Apple just announced yesterday that its new Apple Pay program will allow consumers to swipe their phone to do payments instead of credit card. Apple Pay aiming to replace some of the country’s 200 million annual credit card transactions.
“We’re totally reliant on the exposed numbers and outdated and vulnerable magnetic stripe interface,” Apple CEO Tim Cook told investors at a Tuesday announcement event.
But more than 60 percent of Americans say they would rarely or never use their cellphone to pay at a register, according to a survey released Monday by CreditCards.com, part of the North Palm Beach-based Bankrate network of financial news websites.
“Apple Pay has a big, yawning gap to overcome,” CreditCards.com editor-in-chief Daniel Ray said.
A breakdown of the survey’s findings on how often people would use their cellphones to pay at a register:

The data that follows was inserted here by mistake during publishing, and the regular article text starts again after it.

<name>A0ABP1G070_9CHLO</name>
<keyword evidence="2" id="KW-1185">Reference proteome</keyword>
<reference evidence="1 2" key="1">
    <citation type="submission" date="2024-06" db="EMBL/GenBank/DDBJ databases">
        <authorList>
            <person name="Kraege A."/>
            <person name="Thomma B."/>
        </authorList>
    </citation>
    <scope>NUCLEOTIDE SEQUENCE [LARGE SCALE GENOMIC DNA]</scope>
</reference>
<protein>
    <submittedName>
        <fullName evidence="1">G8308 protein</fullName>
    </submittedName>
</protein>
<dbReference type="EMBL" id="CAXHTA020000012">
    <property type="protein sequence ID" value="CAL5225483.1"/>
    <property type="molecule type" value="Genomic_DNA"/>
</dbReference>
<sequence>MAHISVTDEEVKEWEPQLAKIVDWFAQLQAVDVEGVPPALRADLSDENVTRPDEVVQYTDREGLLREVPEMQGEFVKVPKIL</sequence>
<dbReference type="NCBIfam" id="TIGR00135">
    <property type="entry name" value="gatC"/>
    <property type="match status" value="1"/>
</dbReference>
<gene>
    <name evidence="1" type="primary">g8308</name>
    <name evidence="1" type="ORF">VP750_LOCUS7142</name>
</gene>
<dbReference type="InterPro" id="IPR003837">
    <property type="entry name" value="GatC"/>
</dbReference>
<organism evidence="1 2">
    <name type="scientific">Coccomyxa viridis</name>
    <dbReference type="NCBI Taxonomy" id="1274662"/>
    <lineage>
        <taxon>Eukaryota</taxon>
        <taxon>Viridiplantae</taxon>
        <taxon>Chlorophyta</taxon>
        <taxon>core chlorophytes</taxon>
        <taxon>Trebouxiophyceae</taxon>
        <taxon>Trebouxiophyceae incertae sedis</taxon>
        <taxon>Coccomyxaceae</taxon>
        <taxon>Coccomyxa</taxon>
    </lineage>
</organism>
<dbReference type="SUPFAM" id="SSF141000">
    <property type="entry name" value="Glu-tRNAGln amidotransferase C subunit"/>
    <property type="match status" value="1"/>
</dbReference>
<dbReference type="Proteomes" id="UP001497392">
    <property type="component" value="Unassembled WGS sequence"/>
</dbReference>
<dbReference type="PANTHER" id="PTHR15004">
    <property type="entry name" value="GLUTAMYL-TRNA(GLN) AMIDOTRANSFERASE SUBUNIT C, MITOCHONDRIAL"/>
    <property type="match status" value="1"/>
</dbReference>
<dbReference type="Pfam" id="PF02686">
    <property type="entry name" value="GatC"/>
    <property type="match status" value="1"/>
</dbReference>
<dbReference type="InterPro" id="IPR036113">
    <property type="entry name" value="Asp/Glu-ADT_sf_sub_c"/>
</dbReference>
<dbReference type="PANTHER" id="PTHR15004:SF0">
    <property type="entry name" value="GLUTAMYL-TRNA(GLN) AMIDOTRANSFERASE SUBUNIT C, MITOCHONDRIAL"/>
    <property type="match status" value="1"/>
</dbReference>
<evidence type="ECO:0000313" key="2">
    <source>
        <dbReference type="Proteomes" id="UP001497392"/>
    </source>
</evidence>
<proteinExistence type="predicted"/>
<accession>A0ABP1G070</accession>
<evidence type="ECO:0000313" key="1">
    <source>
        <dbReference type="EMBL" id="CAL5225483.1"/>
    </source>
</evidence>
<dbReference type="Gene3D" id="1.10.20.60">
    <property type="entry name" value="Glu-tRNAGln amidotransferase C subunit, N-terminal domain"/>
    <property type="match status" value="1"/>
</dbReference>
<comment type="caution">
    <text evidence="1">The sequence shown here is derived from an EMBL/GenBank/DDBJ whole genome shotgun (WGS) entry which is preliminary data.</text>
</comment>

Always: 4 percent
Most of the time: 9 percent
Sometimes: 22 percent
Hardly ever: 18 percent
Never: 44 percent
The survey also found that the older you are, the less likely you are to use a mobile payment system. Men are somewhat more interested in the idea than women, and parents are more likely to use it than non-parents. See more of the survey’s findings here.
Apple unveiled two new iPhone models at today’s event, each of which include larger screens, better processors and higher resolution than the iPhone 5S, according to our sister paper, the Silicon Valley Business Journal. The company also released the Apple Watch, a smart watch that contains maps, health-tracking apps and other features.
Apple Pay comes at a time when merchants are switching out old credit-card readers to prevent data breaches. About 80 percent of the devices that are being shipped out now can accept the Near Field Communication, or NFC, technology that Apple Pay uses, Ray said.
“Their timing is good, in my opinion … (but) the habit of handing over your credit card is so deeply ingrained into people,” he said. “It’s a system that works. It’s worked for a long time, and people see no reason to change it. I’m still on the fence as to whether this new device is enough of a reason to change.”
Source : Celia Ampel, South Florida Business Journal